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Life Aboard With Pristine Seas

If it’s a very busy, happy expedition boat strewn with scuba diving gear, work-boats jammed full of divers, strange-looking rigs attached to floats with weights and cameras, all available inside space occupied by scientists and film-makers analysing data, film, and images, microscopes always in use, cameras, computers, and batteries charging everywhere, a constant background symphony of scientific and creative filming discussions combined with the whine of a heavy crane accompanied by the powerful sound of a high-capacity dive compressor, all topped off nicely with the faint smell of fish—then that is a Pristine Seas expedition.

Our expeditions are the very best example of laser-like focus, ambition, maximum efficiency of resource-use, high competence, and enthusiasm, complemented by a unique capacity for achieving the near-impossible.

As you aren’t here with us (and we wish you were!) this is what it looks like and we hope you’ll sense the energy and celebrate that you can feel the excitement of our expedition without having to smell like fish.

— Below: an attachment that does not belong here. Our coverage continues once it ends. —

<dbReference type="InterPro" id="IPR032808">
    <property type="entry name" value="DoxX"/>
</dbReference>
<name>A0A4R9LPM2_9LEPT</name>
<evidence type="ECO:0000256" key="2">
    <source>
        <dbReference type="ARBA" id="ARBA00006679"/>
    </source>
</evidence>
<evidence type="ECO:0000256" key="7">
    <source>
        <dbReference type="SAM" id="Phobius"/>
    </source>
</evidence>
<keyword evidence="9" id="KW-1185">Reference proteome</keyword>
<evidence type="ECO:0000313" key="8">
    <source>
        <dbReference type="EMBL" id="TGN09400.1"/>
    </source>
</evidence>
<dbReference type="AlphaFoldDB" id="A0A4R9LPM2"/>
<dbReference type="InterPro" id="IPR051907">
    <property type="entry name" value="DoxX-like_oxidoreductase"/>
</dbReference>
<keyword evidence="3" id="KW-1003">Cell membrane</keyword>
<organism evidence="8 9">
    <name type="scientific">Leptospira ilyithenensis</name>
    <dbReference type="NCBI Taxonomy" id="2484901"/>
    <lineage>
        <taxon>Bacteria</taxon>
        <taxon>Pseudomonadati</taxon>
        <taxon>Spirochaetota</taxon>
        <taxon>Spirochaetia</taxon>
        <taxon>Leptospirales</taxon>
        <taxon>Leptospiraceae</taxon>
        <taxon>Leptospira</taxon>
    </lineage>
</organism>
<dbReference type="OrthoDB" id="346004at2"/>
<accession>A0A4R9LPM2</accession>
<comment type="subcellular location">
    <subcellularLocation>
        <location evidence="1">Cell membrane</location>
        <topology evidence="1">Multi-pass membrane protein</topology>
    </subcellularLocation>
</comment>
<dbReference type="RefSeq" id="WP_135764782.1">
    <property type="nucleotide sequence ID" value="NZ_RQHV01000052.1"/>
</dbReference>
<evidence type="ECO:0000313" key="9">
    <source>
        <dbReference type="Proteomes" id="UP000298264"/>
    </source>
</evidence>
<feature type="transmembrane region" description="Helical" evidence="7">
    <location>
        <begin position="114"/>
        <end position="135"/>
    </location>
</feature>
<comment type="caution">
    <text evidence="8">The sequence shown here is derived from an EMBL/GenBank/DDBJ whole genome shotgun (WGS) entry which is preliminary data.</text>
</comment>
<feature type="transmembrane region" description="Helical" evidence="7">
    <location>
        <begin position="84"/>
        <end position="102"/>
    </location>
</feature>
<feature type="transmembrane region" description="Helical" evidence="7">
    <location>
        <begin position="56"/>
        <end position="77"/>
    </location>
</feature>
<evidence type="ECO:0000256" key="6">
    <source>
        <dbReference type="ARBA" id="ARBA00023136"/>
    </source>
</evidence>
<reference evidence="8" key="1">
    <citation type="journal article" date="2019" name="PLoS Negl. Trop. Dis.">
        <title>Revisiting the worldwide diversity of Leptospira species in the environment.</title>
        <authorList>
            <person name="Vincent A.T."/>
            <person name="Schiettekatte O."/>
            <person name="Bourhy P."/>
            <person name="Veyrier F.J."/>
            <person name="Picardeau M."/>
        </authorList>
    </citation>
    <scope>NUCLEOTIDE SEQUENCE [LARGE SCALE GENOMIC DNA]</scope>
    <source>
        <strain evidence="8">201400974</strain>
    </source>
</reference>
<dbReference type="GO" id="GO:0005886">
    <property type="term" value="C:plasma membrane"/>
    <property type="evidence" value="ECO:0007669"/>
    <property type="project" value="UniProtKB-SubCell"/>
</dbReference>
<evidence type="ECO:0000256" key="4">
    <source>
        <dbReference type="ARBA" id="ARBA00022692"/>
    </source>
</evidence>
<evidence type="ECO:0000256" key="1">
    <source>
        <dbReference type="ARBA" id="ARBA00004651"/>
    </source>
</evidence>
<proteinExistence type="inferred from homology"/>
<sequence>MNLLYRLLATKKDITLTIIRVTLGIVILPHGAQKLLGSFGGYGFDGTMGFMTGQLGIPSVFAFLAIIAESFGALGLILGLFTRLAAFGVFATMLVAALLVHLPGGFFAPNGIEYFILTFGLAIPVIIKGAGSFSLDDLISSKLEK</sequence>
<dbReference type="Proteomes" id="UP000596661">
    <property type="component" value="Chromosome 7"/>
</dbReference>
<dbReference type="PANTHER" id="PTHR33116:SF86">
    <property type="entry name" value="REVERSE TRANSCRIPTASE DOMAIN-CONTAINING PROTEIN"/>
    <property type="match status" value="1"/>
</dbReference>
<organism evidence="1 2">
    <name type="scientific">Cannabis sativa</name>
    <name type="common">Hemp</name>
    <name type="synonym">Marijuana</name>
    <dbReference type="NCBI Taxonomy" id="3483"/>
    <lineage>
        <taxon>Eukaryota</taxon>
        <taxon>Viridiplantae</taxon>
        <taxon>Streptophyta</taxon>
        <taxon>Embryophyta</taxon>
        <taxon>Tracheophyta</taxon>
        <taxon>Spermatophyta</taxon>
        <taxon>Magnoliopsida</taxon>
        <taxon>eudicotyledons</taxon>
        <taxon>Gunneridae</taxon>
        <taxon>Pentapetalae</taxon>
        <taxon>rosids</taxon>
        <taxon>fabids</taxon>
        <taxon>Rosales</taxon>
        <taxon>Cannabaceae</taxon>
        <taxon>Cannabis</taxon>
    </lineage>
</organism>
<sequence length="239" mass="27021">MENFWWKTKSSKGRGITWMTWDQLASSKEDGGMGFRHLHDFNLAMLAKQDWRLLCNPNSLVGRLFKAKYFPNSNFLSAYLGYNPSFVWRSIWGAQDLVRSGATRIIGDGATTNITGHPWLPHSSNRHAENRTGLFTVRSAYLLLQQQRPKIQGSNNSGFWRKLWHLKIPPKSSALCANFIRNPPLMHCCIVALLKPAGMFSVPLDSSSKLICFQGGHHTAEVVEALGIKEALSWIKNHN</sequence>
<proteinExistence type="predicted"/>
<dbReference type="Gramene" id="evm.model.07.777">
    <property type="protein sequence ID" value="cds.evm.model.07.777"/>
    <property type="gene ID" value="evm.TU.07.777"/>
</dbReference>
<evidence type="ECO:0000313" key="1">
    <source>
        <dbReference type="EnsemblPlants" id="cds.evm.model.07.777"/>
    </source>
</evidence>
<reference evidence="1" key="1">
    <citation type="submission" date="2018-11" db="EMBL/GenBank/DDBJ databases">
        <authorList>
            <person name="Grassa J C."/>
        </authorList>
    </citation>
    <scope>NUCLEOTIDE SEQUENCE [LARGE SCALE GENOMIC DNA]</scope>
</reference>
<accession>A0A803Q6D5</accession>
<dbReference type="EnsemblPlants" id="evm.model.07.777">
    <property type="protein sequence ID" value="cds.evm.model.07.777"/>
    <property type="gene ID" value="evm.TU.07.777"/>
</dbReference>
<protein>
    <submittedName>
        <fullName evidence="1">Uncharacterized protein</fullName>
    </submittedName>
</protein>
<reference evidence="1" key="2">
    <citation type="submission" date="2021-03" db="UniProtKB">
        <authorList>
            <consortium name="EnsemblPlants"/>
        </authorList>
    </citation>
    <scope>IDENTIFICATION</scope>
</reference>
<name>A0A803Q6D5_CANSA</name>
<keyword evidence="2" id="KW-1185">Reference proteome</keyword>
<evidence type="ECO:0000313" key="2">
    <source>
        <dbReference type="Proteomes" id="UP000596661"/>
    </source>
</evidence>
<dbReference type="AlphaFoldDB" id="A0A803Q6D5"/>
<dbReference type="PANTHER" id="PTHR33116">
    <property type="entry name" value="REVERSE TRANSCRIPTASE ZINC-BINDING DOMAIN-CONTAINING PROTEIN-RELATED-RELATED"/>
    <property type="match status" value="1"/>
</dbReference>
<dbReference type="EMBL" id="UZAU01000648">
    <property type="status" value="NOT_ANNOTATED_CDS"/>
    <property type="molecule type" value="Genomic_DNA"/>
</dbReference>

Dave McAloney filling the scuba diving cylinders. (Photo by Paul Rose)
Dave McAloney filling the scuba diving cylinders. (Photo by Paul Rose)

 

Jessica Cramp and Pelayo Salinas Deleon deploying "BRUVS" - Baited Remote Underwater Video Systems. (Photo by Jon Betz)
Jessica Cramp and Pelayo Salinas Deleon deploying “BRUVS” – Baited Remote Underwater Video Systems. (Photo by Jon Betz)

 

The Niuean Katuali Sea Snake, a species of banded sea krait that is endemic to Niue. The snake is venomous, but extremely curious and, more importantly, docile. (Photo by Manu San Felix)
The Niuean Katuali Sea Snake, a species of banded sea krait that is endemic to Niue. The snake is venomous, but extremely curious and, more importantly, docile. (Photo by Manu San Felix)

 

Eric Brown inspecting a deep sea amphipod that hitched a ride to the surface from 1700m on the National Geographic Remote Imaging drop camera. (Photo by Jon Betz)
Eric Brown inspecting a deep sea amphipod that hitched a ride to the surface from 1700m on the National Geographic Remote Imaging drop camera. (Photo by Jon Betz)

 

The invaluable "fish soap"! (Photo by Paul Rose)
The invaluable “fish soap”! (Photo by Paul Rose)

More From the Niue Expedition

The Expedition to Niue Sets Sail

Colorful Close-Ups From a Remote Coral Reef